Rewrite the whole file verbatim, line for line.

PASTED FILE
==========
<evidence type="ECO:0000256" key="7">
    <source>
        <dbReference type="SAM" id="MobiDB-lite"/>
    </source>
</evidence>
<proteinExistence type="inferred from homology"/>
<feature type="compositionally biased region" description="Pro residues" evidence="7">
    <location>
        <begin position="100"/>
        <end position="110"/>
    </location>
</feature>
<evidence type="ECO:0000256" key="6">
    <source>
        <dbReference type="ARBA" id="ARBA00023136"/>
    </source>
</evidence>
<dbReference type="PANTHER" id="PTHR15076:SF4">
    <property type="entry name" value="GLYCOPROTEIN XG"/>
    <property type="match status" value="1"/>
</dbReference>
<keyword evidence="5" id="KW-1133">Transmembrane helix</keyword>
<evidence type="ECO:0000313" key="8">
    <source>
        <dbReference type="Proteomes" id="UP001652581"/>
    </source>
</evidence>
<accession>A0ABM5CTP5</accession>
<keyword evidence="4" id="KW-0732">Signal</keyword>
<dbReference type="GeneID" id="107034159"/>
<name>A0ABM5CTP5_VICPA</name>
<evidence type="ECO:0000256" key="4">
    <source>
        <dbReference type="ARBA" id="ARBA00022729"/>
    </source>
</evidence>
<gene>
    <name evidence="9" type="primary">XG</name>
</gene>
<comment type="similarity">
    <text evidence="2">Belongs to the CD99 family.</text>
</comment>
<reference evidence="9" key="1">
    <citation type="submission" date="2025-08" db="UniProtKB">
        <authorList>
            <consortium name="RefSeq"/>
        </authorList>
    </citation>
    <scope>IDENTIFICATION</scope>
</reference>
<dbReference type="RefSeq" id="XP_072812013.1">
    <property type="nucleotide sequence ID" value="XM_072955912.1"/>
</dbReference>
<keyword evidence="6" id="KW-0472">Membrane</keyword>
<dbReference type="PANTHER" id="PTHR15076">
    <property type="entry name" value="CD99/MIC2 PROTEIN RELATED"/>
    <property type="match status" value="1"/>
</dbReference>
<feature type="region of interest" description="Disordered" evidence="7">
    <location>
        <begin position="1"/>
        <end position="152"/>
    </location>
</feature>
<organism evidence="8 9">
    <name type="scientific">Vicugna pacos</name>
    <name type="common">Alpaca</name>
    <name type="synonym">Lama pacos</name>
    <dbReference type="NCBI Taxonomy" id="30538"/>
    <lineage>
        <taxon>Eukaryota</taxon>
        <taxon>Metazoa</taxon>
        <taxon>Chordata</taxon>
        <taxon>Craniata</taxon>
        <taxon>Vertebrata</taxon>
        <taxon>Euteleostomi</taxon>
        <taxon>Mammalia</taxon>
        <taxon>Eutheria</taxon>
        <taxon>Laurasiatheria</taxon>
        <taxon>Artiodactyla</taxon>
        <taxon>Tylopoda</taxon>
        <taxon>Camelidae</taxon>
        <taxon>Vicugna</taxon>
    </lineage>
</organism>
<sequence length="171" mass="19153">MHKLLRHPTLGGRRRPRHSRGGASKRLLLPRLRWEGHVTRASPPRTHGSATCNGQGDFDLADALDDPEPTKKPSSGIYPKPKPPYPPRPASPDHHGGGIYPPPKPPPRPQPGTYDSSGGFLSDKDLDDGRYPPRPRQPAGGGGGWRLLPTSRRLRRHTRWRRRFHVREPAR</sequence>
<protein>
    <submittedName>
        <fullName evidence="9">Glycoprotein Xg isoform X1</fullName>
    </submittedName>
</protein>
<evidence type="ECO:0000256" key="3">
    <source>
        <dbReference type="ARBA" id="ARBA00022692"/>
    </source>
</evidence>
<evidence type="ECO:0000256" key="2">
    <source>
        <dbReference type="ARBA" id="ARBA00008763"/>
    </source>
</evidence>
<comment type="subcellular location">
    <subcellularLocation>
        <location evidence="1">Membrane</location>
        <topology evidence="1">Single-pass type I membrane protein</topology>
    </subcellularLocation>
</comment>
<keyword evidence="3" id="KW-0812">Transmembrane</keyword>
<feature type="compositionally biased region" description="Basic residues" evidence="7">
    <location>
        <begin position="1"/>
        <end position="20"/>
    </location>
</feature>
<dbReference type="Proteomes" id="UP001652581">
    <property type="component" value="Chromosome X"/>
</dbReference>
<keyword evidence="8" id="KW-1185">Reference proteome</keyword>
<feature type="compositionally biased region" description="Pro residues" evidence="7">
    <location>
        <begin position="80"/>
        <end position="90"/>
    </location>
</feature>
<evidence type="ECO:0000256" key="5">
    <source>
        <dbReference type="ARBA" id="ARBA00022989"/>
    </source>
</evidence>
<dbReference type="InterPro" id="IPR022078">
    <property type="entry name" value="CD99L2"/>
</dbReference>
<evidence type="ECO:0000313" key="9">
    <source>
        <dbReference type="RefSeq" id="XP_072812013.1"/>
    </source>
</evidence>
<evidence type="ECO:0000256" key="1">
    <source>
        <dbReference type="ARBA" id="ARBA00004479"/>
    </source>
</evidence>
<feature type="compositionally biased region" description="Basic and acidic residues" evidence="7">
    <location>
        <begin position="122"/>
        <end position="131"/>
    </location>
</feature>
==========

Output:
<evidence type="ECO:0000256" key="7">
    <source>
        <dbReference type="SAM" id="MobiDB-lite"/>
    </source>
</evidence>
<proteinExistence type="inferred from homology"/>
<feature type="compositionally biased region" description="Pro residues" evidence="7">
    <location>
        <begin position="100"/>
        <end position="110"/>
    </location>
</feature>
<evidence type="ECO:0000256" key="6">
    <source>
        <dbReference type="ARBA" id="ARBA00023136"/>
    </source>
</evidence>
<dbReference type="PANTHER" id="PTHR15076:SF4">
    <property type="entry name" value="GLYCOPROTEIN XG"/>
    <property type="match status" value="1"/>
</dbReference>
<keyword evidence="5" id="KW-1133">Transmembrane helix</keyword>
<evidence type="ECO:0000313" key="8">
    <source>
        <dbReference type="Proteomes" id="UP001652581"/>
    </source>
</evidence>
<accession>A0ABM5CTP5</accession>
<keyword evidence="4" id="KW-0732">Signal</keyword>
<dbReference type="GeneID" id="107034159"/>
<name>A0ABM5CTP5_VICPA</name>
<evidence type="ECO:0000256" key="4">
    <source>
        <dbReference type="ARBA" id="ARBA00022729"/>
    </source>
</evidence>
<gene>
    <name evidence="9" type="primary">XG</name>
</gene>
<comment type="similarity">
    <text evidence="2">Belongs to the CD99 family.</text>
</comment>
<reference evidence="9" key="1">
    <citation type="submission" date="2025-08" db="UniProtKB">
        <authorList>
            <consortium name="RefSeq"/>
        </authorList>
    </citation>
    <scope>IDENTIFICATION</scope>
</reference>
<dbReference type="RefSeq" id="XP_072812013.1">
    <property type="nucleotide sequence ID" value="XM_072955912.1"/>
</dbReference>
<keyword evidence="6" id="KW-0472">Membrane</keyword>
<dbReference type="PANTHER" id="PTHR15076">
    <property type="entry name" value="CD99/MIC2 PROTEIN RELATED"/>
    <property type="match status" value="1"/>
</dbReference>
<feature type="region of interest" description="Disordered" evidence="7">
    <location>
        <begin position="1"/>
        <end position="152"/>
    </location>
</feature>
<organism evidence="8 9">
    <name type="scientific">Vicugna pacos</name>
    <name type="common">Alpaca</name>
    <name type="synonym">Lama pacos</name>
    <dbReference type="NCBI Taxonomy" id="30538"/>
    <lineage>
        <taxon>Eukaryota</taxon>
        <taxon>Metazoa</taxon>
        <taxon>Chordata</taxon>
        <taxon>Craniata</taxon>
        <taxon>Vertebrata</taxon>
        <taxon>Euteleostomi</taxon>
        <taxon>Mammalia</taxon>
        <taxon>Eutheria</taxon>
        <taxon>Laurasiatheria</taxon>
        <taxon>Artiodactyla</taxon>
        <taxon>Tylopoda</taxon>
        <taxon>Camelidae</taxon>
        <taxon>Vicugna</taxon>
    </lineage>
</organism>
<sequence length="171" mass="19153">MHKLLRHPTLGGRRRPRHSRGGASKRLLLPRLRWEGHVTRASPPRTHGSATCNGQGDFDLADALDDPEPTKKPSSGIYPKPKPPYPPRPASPDHHGGGIYPPPKPPPRPQPGTYDSSGGFLSDKDLDDGRYPPRPRQPAGGGGGWRLLPTSRRLRRHTRWRRRFHVREPAR</sequence>
<protein>
    <submittedName>
        <fullName evidence="9">Glycoprotein Xg isoform X1</fullName>
    </submittedName>
</protein>
<evidence type="ECO:0000256" key="3">
    <source>
        <dbReference type="ARBA" id="ARBA00022692"/>
    </source>
</evidence>
<evidence type="ECO:0000256" key="2">
    <source>
        <dbReference type="ARBA" id="ARBA00008763"/>
    </source>
</evidence>
<comment type="subcellular location">
    <subcellularLocation>
        <location evidence="1">Membrane</location>
        <topology evidence="1">Single-pass type I membrane protein</topology>
    </subcellularLocation>
</comment>
<keyword evidence="3" id="KW-0812">Transmembrane</keyword>
<feature type="compositionally biased region" description="Basic residues" evidence="7">
    <location>
        <begin position="1"/>
        <end position="20"/>
    </location>
</feature>
<dbReference type="Proteomes" id="UP001652581">
    <property type="component" value="Chromosome X"/>
</dbReference>
<keyword evidence="8" id="KW-1185">Reference proteome</keyword>
<feature type="compositionally biased region" description="Pro residues" evidence="7">
    <location>
        <begin position="80"/>
        <end position="90"/>
    </location>
</feature>
<evidence type="ECO:0000256" key="5">
    <source>
        <dbReference type="ARBA" id="ARBA00022989"/>
    </source>
</evidence>
<dbReference type="InterPro" id="IPR022078">
    <property type="entry name" value="CD99L2"/>
</dbReference>
<evidence type="ECO:0000313" key="9">
    <source>
        <dbReference type="RefSeq" id="XP_072812013.1"/>
    </source>
</evidence>
<evidence type="ECO:0000256" key="1">
    <source>
        <dbReference type="ARBA" id="ARBA00004479"/>
    </source>
</evidence>
<feature type="compositionally biased region" description="Basic and acidic residues" evidence="7">
    <location>
        <begin position="122"/>
        <end position="131"/>
    </location>
</feature>